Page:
Football boots studs or blades - which configuration is best?
What's better for your game, classic studs or blades? Maybe a bit of both? Let's take a look.
Most new boot technology is laid bare for the eye to see. Even from the stands we can see the modern vamps, uppers, colourways and silo designs on the feet of our favourite players. But underneath the surface, hiding out of sight, lies one of the most important aspects of a football boot: the soleplate and stud configuration.
Without the soleplate, a football boot would be essentially useless. We’d have no grip on the surface we were playing on, so we wouldn’t be able to change direction without slipping – essentially, we’d lose any agility that is required to play the modern game.
As with all football boots, the soleplate has undergone some dramatic changes over the years. On first impressions it would seem little has changed since the early days of bulky brown leather football boots, with an arrangement of studs designed to dig into the ground and provide extra grip, but as you look closer you will see that actually, a lot has changed.
Players are now given a choice of stud configurations, specially designed to perform on a number of different surfaces – from soft grass, to 3G and 4G artificial grass, indoor to AstroTurf – the surface you choose to play on will dictate the style of studs, the stud configuration and the soleplate design that will perform best.
To understand which studs work best on which playing surface, let’s take a closer look at the individual stud types you will find on today’s market:
Conical studs most closely resemble the typical football studs you’d find on old school boots. They are usually of a conical or cone shape that can either be fixed or moulded into the actual soleplate, or like boots of old, can be detached by screwing them into the soleplate by hand.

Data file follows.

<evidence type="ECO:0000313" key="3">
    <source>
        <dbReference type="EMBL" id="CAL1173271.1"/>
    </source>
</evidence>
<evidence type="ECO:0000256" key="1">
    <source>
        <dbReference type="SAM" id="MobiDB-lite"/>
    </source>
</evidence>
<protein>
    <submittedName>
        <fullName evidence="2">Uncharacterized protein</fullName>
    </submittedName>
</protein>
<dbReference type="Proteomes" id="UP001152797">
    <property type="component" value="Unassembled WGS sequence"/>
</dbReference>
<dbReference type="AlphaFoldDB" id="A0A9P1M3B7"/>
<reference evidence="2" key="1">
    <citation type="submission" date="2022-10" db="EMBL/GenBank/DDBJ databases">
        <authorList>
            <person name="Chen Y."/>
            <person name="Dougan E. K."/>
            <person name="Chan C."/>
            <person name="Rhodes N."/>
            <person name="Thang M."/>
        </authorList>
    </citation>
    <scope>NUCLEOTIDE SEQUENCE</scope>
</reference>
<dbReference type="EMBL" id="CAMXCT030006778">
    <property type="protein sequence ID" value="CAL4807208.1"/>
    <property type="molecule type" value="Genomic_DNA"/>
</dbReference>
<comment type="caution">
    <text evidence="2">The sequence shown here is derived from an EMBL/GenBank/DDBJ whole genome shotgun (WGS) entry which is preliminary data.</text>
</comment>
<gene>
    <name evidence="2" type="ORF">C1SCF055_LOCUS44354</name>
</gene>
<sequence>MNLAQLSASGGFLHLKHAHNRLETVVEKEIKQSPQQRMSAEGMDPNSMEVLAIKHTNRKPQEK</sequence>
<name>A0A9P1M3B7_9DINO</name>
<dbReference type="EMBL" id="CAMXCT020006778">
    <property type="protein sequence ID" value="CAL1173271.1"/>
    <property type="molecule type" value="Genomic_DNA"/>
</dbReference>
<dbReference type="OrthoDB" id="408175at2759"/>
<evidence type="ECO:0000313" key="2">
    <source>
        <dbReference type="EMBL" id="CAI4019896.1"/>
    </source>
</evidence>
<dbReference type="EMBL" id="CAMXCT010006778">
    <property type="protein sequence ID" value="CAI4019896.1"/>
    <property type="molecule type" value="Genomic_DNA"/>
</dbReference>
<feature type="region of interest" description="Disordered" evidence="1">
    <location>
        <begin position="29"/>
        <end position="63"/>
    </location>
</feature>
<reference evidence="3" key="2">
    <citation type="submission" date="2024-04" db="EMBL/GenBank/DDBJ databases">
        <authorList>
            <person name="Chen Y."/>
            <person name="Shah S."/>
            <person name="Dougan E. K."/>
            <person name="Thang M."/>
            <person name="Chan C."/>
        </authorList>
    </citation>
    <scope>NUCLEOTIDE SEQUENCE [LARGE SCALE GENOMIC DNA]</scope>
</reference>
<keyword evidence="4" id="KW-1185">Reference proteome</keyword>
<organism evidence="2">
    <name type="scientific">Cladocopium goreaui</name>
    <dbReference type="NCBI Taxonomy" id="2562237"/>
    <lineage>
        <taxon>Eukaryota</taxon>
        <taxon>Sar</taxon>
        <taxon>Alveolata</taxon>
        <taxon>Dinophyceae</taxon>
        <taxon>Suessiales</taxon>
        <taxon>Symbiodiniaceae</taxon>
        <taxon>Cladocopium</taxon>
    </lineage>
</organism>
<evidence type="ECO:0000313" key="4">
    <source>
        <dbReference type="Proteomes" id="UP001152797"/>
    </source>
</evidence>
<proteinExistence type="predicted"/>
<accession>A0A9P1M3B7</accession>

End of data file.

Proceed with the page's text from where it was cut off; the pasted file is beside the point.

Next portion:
Players tend to opt for the fixed/moulded studs these days to avoid the age-old problem of losing a handful of studs to the suction of a muddy pitch each and every time we play. No matter how tight we thought we’d secured them into the boot, twisting and turning through 90 minutes would always dislodge a couple of studs from the soleplate, lost forever to the pitch.
Conical studs offer a quick release and greater stability, especially on soft ground pitches where they can better penetrate the wetter conditions. In these cases, the studs will sink completely into the ground until your weight is displaced on the soleplate.
Whereas conical studs are better for adding grip and stability on slippery surfaces, blades are more suited to harder ground by providing more points of contact between the bottom of your foot and the ground over a larger surface area culminating in supposedly better traction.
Running on hard ground with pointed, conical studs can cause the studs to stab upwards into your feet rather than sinking into the turf and if you’re running around for a long time, this can become uncomfortable.
Early bladed stud configurations posed some safety matters as the way they were built into the soleplate meant that if you tried to turn your foot when it was planted in the ground, it could have too much traction, imbedding itself into the ground and causing the famous ACL damage as the knee turned without the foot.
Modern blade configurations arrange specially designed square, triangular and/or chevron blades in such a way that when the foot is planted, it can still turn freely allowing explosive movement from different angles.
There are stud configurations that try and combine the benefits of both conical and bladed studs into one hybrid soleplate. These can be a combination of moulded conical and bladed studs or a mixture of screw in metal and rubber studs alongside fixed studs and blades.
The jury is still out on whether the mixture of blades and studs brings anything to our boots on any particular surface, or if it actually takes anything away from performance. So far, it is simply a case of personal preference whether to opt for the mixed soleplate configuration over one in particular.
At FOOTY.COM you can find all the best conical, bladed and mixed stud configuration football boots at the very best prices.